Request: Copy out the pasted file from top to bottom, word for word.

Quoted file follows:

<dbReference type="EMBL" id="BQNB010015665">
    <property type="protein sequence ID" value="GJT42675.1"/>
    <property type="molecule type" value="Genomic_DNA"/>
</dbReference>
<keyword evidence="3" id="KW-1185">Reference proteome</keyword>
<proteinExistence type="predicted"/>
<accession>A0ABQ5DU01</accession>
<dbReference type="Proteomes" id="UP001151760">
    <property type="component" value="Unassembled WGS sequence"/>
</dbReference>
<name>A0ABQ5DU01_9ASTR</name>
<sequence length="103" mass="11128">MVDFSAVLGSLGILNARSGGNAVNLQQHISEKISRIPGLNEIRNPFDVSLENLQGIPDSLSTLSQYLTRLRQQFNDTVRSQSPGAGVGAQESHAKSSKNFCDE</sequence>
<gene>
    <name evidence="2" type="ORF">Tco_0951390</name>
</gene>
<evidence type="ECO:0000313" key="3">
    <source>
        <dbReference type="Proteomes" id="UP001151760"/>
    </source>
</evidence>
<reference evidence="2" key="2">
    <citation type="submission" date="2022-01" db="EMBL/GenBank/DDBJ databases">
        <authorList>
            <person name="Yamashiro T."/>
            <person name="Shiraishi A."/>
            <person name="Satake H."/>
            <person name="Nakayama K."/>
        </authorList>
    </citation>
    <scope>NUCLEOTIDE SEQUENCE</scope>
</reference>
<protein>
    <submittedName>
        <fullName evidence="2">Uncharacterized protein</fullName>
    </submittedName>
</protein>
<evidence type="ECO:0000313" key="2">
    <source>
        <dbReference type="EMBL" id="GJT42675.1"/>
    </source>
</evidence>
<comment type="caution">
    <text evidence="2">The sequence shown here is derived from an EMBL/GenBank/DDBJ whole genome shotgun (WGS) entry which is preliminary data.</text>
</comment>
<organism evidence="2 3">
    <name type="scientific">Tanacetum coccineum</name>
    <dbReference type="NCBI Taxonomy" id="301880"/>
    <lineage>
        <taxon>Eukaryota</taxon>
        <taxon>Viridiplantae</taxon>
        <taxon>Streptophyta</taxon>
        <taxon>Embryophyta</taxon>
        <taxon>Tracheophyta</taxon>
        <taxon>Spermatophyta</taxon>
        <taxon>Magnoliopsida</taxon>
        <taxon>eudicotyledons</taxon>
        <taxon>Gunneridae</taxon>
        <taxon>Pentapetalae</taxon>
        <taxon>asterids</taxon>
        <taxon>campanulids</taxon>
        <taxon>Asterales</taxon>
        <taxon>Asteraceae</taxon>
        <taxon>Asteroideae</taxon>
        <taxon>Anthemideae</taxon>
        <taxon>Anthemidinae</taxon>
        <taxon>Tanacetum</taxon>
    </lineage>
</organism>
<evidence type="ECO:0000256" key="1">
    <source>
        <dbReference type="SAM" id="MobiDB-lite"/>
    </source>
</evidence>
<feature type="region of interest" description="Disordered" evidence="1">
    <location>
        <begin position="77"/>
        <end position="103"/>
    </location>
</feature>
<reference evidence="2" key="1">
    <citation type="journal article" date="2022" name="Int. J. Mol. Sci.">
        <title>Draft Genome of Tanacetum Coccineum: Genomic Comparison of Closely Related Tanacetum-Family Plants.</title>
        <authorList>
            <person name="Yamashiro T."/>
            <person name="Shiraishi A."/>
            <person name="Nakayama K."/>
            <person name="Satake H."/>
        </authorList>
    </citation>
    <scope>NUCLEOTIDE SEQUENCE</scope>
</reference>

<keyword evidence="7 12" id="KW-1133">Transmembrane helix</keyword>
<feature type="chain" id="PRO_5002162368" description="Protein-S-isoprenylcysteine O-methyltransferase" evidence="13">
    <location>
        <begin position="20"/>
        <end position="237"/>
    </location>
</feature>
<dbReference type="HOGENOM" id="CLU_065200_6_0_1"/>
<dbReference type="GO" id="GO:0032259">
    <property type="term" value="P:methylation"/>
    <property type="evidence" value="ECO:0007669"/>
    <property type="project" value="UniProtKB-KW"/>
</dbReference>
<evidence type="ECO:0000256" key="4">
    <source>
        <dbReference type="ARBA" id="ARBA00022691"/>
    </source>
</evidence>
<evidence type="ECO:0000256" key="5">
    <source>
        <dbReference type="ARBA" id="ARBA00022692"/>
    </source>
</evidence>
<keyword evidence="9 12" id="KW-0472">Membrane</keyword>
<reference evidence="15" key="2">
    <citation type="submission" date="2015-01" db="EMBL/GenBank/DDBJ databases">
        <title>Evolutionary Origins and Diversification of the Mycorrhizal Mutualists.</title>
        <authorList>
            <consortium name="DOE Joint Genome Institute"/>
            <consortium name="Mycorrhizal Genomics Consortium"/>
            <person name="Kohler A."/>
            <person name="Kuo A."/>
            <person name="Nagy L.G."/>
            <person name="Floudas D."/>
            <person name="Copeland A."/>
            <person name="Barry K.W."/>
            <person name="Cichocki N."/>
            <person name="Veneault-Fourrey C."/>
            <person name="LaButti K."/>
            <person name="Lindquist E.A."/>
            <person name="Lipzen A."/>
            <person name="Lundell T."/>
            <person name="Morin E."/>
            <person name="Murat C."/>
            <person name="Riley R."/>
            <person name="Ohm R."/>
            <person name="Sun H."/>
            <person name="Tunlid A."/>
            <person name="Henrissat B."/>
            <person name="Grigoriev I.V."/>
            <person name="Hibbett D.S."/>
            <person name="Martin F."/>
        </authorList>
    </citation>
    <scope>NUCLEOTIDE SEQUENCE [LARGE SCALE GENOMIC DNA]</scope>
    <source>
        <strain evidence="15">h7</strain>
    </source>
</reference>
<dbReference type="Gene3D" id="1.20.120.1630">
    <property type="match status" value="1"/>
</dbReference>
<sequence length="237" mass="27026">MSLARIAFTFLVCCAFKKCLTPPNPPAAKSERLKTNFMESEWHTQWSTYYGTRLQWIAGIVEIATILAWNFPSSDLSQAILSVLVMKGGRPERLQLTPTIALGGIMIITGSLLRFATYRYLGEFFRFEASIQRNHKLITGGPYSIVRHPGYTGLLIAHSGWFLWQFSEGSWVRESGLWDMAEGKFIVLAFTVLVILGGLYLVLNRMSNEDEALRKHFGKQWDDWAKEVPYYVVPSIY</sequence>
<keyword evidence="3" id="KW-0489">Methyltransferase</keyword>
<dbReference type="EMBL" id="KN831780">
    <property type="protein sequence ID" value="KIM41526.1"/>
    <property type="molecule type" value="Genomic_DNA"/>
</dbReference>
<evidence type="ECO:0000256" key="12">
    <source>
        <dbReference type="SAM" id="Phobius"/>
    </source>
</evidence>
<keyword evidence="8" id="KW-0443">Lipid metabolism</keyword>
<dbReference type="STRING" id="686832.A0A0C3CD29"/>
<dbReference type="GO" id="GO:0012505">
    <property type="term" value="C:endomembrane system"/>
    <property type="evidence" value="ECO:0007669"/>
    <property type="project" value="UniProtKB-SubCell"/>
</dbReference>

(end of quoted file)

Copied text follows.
<dbReference type="EMBL" id="BQNB010015665">
    <property type="protein sequence ID" value="GJT42675.1"/>
    <property type="molecule type" value="Genomic_DNA"/>
</dbReference>
<keyword evidence="3" id="KW-1185">Reference proteome</keyword>
<proteinExistence type="predicted"/>
<accession>A0ABQ5DU01</accession>
<dbReference type="Proteomes" id="UP001151760">
    <property type="component" value="Unassembled WGS sequence"/>
</dbReference>
<name>A0ABQ5DU01_9ASTR</name>
<sequence length="103" mass="11128">MVDFSAVLGSLGILNARSGGNAVNLQQHISEKISRIPGLNEIRNPFDVSLENLQGIPDSLSTLSQYLTRLRQQFNDTVRSQSPGAGVGAQESHAKSSKNFCDE</sequence>
<gene>
    <name evidence="2" type="ORF">Tco_0951390</name>
</gene>
<evidence type="ECO:0000313" key="3">
    <source>
        <dbReference type="Proteomes" id="UP001151760"/>
    </source>
</evidence>
<reference evidence="2" key="2">
    <citation type="submission" date="2022-01" db="EMBL/GenBank/DDBJ databases">
        <authorList>
            <person name="Yamashiro T."/>
            <person name="Shiraishi A."/>
            <person name="Satake H."/>
            <person name="Nakayama K."/>
        </authorList>
    </citation>
    <scope>NUCLEOTIDE SEQUENCE</scope>
</reference>
<protein>
    <submittedName>
        <fullName evidence="2">Uncharacterized protein</fullName>
    </submittedName>
</protein>
<evidence type="ECO:0000313" key="2">
    <source>
        <dbReference type="EMBL" id="GJT42675.1"/>
    </source>
</evidence>
<comment type="caution">
    <text evidence="2">The sequence shown here is derived from an EMBL/GenBank/DDBJ whole genome shotgun (WGS) entry which is preliminary data.</text>
</comment>
<organism evidence="2 3">
    <name type="scientific">Tanacetum coccineum</name>
    <dbReference type="NCBI Taxonomy" id="301880"/>
    <lineage>
        <taxon>Eukaryota</taxon>
        <taxon>Viridiplantae</taxon>
        <taxon>Streptophyta</taxon>
        <taxon>Embryophyta</taxon>
        <taxon>Tracheophyta</taxon>
        <taxon>Spermatophyta</taxon>
        <taxon>Magnoliopsida</taxon>
        <taxon>eudicotyledons</taxon>
        <taxon>Gunneridae</taxon>
        <taxon>Pentapetalae</taxon>
        <taxon>asterids</taxon>
        <taxon>campanulids</taxon>
        <taxon>Asterales</taxon>
        <taxon>Asteraceae</taxon>
        <taxon>Asteroideae</taxon>
        <taxon>Anthemideae</taxon>
        <taxon>Anthemidinae</taxon>
        <taxon>Tanacetum</taxon>
    </lineage>
</organism>
<evidence type="ECO:0000256" key="1">
    <source>
        <dbReference type="SAM" id="MobiDB-lite"/>
    </source>
</evidence>
<feature type="region of interest" description="Disordered" evidence="1">
    <location>
        <begin position="77"/>
        <end position="103"/>
    </location>
</feature>
<reference evidence="2" key="1">
    <citation type="journal article" date="2022" name="Int. J. Mol. Sci.">
        <title>Draft Genome of Tanacetum Coccineum: Genomic Comparison of Closely Related Tanacetum-Family Plants.</title>
        <authorList>
            <person name="Yamashiro T."/>
            <person name="Shiraishi A."/>
            <person name="Nakayama K."/>
            <person name="Satake H."/>
        </authorList>
    </citation>
    <scope>NUCLEOTIDE SEQUENCE</scope>
</reference>

<keyword evidence="7 12" id="KW-1133">Transmembrane helix</keyword>
<feature type="chain" id="PRO_5002162368" description="Protein-S-isoprenylcysteine O-methyltransferase" evidence="13">
    <location>
        <begin position="20"/>
        <end position="237"/>
    </location>
</feature>
<dbReference type="HOGENOM" id="CLU_065200_6_0_1"/>
<dbReference type="GO" id="GO:0032259">
    <property type="term" value="P:methylation"/>
    <property type="evidence" value="ECO:0007669"/>
    <property type="project" value="UniProtKB-KW"/>
</dbReference>
<evidence type="ECO:0000256" key="4">
    <source>
        <dbReference type="ARBA" id="ARBA00022691"/>
    </source>
</evidence>
<evidence type="ECO:0000256" key="5">
    <source>
        <dbReference type="ARBA" id="ARBA00022692"/>
    </source>
</evidence>
<keyword evidence="9 12" id="KW-0472">Membrane</keyword>
<reference evidence="15" key="2">
    <citation type="submission" date="2015-01" db="EMBL/GenBank/DDBJ databases">
        <title>Evolutionary Origins and Diversification of the Mycorrhizal Mutualists.</title>
        <authorList>
            <consortium name="DOE Joint Genome Institute"/>
            <consortium name="Mycorrhizal Genomics Consortium"/>
            <person name="Kohler A."/>
            <person name="Kuo A."/>
            <person name="Nagy L.G."/>
            <person name="Floudas D."/>
            <person name="Copeland A."/>
            <person name="Barry K.W."/>
            <person name="Cichocki N."/>
            <person name="Veneault-Fourrey C."/>
            <person name="LaButti K."/>
            <person name="Lindquist E.A."/>
            <person name="Lipzen A."/>
            <person name="Lundell T."/>
            <person name="Morin E."/>
            <person name="Murat C."/>
            <person name="Riley R."/>
            <person name="Ohm R."/>
            <person name="Sun H."/>
            <person name="Tunlid A."/>
            <person name="Henrissat B."/>
            <person name="Grigoriev I.V."/>
            <person name="Hibbett D.S."/>
            <person name="Martin F."/>
        </authorList>
    </citation>
    <scope>NUCLEOTIDE SEQUENCE [LARGE SCALE GENOMIC DNA]</scope>
    <source>
        <strain evidence="15">h7</strain>
    </source>
</reference>
<dbReference type="Gene3D" id="1.20.120.1630">
    <property type="match status" value="1"/>
</dbReference>
<sequence length="237" mass="27026">MSLARIAFTFLVCCAFKKCLTPPNPPAAKSERLKTNFMESEWHTQWSTYYGTRLQWIAGIVEIATILAWNFPSSDLSQAILSVLVMKGGRPERLQLTPTIALGGIMIITGSLLRFATYRYLGEFFRFEASIQRNHKLITGGPYSIVRHPGYTGLLIAHSGWFLWQFSEGSWVRESGLWDMAEGKFIVLAFTVLVILGGLYLVLNRMSNEDEALRKHFGKQWDDWAKEVPYYVVPSIY</sequence>
<keyword evidence="3" id="KW-0489">Methyltransferase</keyword>
<dbReference type="EMBL" id="KN831780">
    <property type="protein sequence ID" value="KIM41526.1"/>
    <property type="molecule type" value="Genomic_DNA"/>
</dbReference>
<evidence type="ECO:0000256" key="12">
    <source>
        <dbReference type="SAM" id="Phobius"/>
    </source>
</evidence>
<keyword evidence="8" id="KW-0443">Lipid metabolism</keyword>
<dbReference type="STRING" id="686832.A0A0C3CD29"/>
<dbReference type="GO" id="GO:0012505">
    <property type="term" value="C:endomembrane system"/>
    <property type="evidence" value="ECO:0007669"/>
    <property type="project" value="UniProtKB-SubCell"/>
</dbReference>